Employment Discrimination and the Minnesota Human Rights Act
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Under the Minnesota Human Rights Act (MHRA), employment is a protected area, and it is illegal to treat someone differently in employment because of their: race, color, creed, religion, national origin, sex, marital status, disability, public assistance, age, sexual orientation, or local human rights commission activity. In addition, sexual harassment is considered sex discrimination under the Act, as is treating an employee adversely because of pregnancy.
Reprisal, aiding/abetting and obstruction are also prohibited practices under the Minnesota Human Rights Act. The Act prohibits reprisal or retaliation because a person opposed a practice forbidden by the MHRA, filed a charge or participated in a matter brought under the Act; is a member of a local human rights commission; or because a person associated with a person or group of persons who are disabled or of a different race, color, creed, religion, sexual orientation, or national origin. A reprisal includes, but is not limited to, any form of intimidation, retaliation, or harassment. The Act prohibits a person from aiding in a violation of the Minnesota Human Rights Act, coercing a person to violate the law, obstructing a person's compliance with the Act, or interfering with the department's performance of its duties.
Who Must Comply with the Act?
Employers, employment agencies and labor unions are covered entities in employment under the Minnesota Human Rights Act, §363A.08.(The MHRA defines "Employer" to mean a person who has one or more employees.)
What Actions are Prohibited?
With limited exceptions, the following actions constitute a violation the Human Rights Act in employment when, because of a person's protected class status:
Labor organizations unfairly deny membership, fail to represent members, expel a member, or establish unfair terms, fail to refer for jobs, or otherwise treat members differently;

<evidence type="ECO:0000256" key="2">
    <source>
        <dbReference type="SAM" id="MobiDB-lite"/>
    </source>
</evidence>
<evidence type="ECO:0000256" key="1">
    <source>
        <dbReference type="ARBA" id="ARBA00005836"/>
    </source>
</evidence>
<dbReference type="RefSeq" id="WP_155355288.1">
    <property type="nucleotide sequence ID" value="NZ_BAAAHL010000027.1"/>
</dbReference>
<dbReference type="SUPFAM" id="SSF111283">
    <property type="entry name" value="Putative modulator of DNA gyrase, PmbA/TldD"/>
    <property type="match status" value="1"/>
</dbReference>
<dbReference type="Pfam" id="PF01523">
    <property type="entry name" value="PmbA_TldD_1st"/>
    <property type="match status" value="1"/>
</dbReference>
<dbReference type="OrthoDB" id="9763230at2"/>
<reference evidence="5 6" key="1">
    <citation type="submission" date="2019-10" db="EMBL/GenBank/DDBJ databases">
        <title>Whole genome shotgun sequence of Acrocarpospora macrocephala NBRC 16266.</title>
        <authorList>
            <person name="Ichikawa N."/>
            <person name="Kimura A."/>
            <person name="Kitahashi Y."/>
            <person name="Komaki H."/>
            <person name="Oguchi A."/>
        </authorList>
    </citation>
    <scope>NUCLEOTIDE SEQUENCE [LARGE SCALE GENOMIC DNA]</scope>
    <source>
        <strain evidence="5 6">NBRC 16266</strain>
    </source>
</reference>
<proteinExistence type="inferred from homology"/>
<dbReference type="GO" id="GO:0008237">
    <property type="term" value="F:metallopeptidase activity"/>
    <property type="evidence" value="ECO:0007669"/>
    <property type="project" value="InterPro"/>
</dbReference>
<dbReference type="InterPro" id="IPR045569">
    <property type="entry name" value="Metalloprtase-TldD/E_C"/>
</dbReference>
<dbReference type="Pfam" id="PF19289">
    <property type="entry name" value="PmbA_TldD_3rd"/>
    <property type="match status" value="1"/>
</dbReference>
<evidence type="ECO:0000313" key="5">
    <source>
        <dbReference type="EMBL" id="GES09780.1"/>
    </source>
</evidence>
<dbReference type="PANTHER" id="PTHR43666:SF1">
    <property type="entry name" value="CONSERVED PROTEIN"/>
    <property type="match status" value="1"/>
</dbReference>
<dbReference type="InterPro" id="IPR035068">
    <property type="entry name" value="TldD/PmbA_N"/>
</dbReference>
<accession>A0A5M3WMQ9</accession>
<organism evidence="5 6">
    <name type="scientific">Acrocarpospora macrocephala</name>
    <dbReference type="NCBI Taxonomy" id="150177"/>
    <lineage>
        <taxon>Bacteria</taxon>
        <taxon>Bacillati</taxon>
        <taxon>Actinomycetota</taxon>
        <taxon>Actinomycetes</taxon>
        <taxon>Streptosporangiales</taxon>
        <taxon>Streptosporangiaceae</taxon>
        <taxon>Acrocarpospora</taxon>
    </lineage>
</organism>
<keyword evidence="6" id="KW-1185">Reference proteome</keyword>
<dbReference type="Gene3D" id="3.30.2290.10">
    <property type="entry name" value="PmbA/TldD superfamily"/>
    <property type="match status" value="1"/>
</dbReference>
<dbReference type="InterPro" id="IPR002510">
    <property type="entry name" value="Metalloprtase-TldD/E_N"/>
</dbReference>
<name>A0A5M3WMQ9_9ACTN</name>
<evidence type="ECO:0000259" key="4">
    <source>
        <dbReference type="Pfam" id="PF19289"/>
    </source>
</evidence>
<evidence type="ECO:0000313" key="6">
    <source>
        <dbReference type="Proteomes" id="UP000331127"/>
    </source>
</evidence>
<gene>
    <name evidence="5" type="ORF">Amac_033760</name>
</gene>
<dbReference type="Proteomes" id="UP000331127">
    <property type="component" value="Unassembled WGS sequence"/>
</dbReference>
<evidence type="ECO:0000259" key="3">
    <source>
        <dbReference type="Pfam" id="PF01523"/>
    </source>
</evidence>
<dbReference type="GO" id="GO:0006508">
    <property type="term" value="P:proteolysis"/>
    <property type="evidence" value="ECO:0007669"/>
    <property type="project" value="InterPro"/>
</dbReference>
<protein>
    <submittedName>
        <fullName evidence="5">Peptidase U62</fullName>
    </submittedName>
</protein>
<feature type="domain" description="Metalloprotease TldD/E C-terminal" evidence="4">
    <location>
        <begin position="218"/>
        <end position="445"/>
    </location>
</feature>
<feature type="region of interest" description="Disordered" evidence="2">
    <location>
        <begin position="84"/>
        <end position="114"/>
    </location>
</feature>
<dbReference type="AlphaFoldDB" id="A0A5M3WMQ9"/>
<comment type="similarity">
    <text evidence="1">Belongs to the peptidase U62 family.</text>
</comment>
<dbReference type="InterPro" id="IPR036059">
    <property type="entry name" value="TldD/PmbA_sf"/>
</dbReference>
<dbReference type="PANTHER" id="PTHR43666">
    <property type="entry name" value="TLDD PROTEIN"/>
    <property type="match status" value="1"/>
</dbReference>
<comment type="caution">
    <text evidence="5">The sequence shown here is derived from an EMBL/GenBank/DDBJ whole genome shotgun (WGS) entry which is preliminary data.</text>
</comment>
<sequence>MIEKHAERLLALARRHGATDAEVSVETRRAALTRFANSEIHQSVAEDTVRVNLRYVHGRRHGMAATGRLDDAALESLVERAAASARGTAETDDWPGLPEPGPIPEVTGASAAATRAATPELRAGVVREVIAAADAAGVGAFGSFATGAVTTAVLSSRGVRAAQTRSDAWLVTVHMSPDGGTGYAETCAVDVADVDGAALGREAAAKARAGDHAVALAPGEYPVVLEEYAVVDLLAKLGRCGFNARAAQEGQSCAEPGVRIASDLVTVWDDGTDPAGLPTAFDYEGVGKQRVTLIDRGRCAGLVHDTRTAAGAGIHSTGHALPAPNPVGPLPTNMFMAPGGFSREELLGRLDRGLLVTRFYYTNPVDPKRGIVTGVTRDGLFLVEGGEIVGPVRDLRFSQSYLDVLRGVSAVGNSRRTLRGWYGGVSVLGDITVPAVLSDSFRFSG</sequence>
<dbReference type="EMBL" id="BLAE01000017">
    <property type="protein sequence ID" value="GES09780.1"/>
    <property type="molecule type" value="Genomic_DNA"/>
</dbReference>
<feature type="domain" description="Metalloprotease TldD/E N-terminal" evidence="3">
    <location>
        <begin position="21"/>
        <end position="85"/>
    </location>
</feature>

Employers unfairly refuse to hire, discharge, or establish unfair terms, conditions or privileges of employment;
Employment agencies unfairly refuse to refer a person for employment, reject job applications, or comply with discriminatory requests by employers;
Labor organizations, employers, employment agencies:
- Require or request that a job applicant furnish information that pertains to protected characteristics or undergo a physical examination. (It is illegal in employment for an employer to request information pertaining to medical condition or disability prior to a conditional offer of employment. Essentially, the employer may only ask an applicant whether they can perform the job and how they would do so. Once an offer has been made, a medical exam/medical questions may be scheduled/asked with narrow provisions. For more on pre-employment practices, see hiring and interviewing).
- Seek or obtain any information about a job applicant's protected characteristics for the purpose of making an employment decision; or to
- Advertise a job vacancy, job opening or union membership with preferences, quotas, limitations or specifications regarding a protected characteristic.; or to
- Fail to treat a woman affected by pregnancy or childbirth, or disabilities related to pregnancy or childbirth, the same as other persons who are not so affected, but who are similar in their ability or inability to work, including making reasonable accommodations.
Employers with 15 or more employees working 20 or more weeks per year fail to make reasonable accommodations to the known disability of a qualified disabled person unless it can be demonstrated that the accommodation would impose an undue hardship to the covered entity.
Examples of Employment Discrimination under the MHRA
If an employer does any of the following, because of a protected class-related reason, it would be considered illegal discrimination:
- Refusing to hire someone;
- Firing someone;
- Paying a person less than they would pay someone who is of a different protected class status;
- Disciplining a person more harshly than someone who is not of that protected class status;
- Denying a person training or opportunities for advancement, compared to others not of that protected class status;
- Treating a person differently with respect to breaks, vacations, sick leave, or other terms and conditions of employment;
- Seeking information about a protected characteristic on a job application form or during a job interview;
- Refusing to provide a reasonable accommodation for an employee who has a disability and is qualified to do the job with an accommodation;
- Retaliating against an employee because he or she has complained about a practice prohibited under the Human Rights Act (reprisal).